Thursday, October 1, 2015

More Friends, Sawyer Walk, and Pineapple

[September 22 - 28, 2015] Tuesday - Monday

At the temple this week, I've had some very interesting conversations and experiences with the workers here, and some of the members who have come.

This week a group came from Santa Cruz and Montero. There are still some people I would love to cross paths with again - Hermano Rúben Peña, and Elder René Tapia.

Hno. Peña was one of the first members I met in Santa Cruz. he always invited the missinoaries over to his house for lunch. Here's a picture of us at his house for lunch one day:

Lunch with Hno. Peña and the missionaries in Santa Cruz Rama 1, 1975
Hno. Peña was always smiling. He seemed to have limitless energy, and even more limitless (?) energy in sharing the gospel message. He had a little business, and it took him to Buenos Aires from time to time, and he would tell us of the missionary work he would do on the plane with each visit. He shared everything so graciously - as you can see with lunch. He didn't hold back anything. The first truly fresh coconut I ever ate, was off one of the trees in his yard.

Since I've returned, I've learned even more about him. He was called as Bishop of one of the first wards created in Bolivia in 1979. He was instrumental in organizing groups of members to go to the Sao Paulo temple, including the Alvarez family that I've written about before. He's currently the Stake Patriarch. I've thought a lot of him since my mission - such a faithful, cheerful, giving person.

So, I was at the recommend desk greeting members as they came to the temple, and a younger man with the last name of Peña came to the desk. He was with the group from Santa Cruz, so I asked him if he happened to know Hno. Rúben Peña. He said that he was his Uncle! He said that his uncle comes here to the Temple frequently, so we'll see if we can connect. Sweet memories.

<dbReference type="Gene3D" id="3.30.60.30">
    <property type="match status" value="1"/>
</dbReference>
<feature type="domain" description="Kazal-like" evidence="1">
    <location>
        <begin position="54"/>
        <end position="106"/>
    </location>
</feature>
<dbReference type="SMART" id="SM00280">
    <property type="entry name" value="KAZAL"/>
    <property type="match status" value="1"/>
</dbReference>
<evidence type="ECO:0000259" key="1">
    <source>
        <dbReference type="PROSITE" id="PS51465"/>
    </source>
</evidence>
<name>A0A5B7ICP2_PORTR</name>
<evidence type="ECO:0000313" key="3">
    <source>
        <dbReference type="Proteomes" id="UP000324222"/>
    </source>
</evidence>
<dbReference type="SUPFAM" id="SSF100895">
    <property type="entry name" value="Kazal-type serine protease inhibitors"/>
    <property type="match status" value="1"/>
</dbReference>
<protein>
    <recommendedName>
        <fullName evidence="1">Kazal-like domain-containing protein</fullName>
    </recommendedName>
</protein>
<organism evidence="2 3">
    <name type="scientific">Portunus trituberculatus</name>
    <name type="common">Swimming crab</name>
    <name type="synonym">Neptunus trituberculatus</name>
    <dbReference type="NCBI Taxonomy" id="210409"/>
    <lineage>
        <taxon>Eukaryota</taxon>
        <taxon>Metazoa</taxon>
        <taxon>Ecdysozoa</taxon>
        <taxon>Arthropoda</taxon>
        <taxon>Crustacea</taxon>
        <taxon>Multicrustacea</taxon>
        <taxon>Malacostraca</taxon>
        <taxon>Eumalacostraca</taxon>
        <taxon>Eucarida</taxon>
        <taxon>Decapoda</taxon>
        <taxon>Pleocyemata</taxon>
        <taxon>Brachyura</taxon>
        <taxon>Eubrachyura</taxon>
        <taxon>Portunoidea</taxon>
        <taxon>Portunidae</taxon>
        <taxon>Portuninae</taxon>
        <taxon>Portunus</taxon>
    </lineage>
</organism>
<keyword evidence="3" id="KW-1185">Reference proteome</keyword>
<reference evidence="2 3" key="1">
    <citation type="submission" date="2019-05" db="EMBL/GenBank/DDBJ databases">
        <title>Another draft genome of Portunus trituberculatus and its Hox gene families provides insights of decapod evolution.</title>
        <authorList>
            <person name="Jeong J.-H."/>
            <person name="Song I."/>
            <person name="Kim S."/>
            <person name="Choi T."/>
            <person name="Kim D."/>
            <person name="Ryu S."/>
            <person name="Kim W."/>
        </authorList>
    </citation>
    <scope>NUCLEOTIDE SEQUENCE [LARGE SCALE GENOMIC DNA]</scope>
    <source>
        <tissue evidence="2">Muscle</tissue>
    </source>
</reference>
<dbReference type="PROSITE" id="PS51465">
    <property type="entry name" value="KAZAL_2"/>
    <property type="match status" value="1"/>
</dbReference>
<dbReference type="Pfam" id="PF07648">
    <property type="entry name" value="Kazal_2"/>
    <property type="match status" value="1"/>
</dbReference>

Another time, there was a couple just leaving the temple as I was at the recommend desk, and I happened to ask where they were from. The husband said they were from Montero (65 km north of Santa Cruz). Since Elder Tapia, one of my companions in Punata, was from there, I just asked if they happened to know him. He said that Elder Tapia lived in Barrio Guabira in Montero. In fact, his wife grew up in that ward, and knew his family. So I gave him my name and phone number, and he said he'd love to see if he could get us in touch. More sweet memories. Here are some pictures of Elder Tapia in Punata in 1975:

Elder Tapia helping make Christmas decorations, December 1975.

Me with Hna. Maria Irma Rojas, her toddler, and
Elder Tapia at her baptism, Jan. 31, 1976
Tuesday of this week, we had a pretty busy day in the temple, and right before the end of our shift, I was asked to help in a sealing of a family as a witness. There was an older lady who was being sealed to her husband who had passed away, and to six of her children, two of whom were still living. It was a neat thing to see them all together.

The next day, I met the younger man who had stood in as proxy for the husband. We talked for a few minutes. He is the Bishop of the ward in Trinidad (550 km north of Santa Cruz, 900 km from Cochabamba by road), and the lady that was being sealed to her family was his mother in law. One of the daughters being sealed to her was his wife. He told me that his mother in law had been baptized 15 months ago, and this was the first chance they had to come to the temple since then. It just made it that much more special to me to get to know this wonderful family all together in the temple, receiving this sealing ordinance and blessing.

So, that's the fun stuff. Just to document the comings and goings of the week, here's a daily recap of the rest:

Tuesday, 22nd
We walked down to get salteñas for breakfast at Los Castores, and walked down to Av. Padilla to check out a pasteleria called Olivias. Another missionary couple indicated that they had good sweet rolls, so we figured we'd try it out.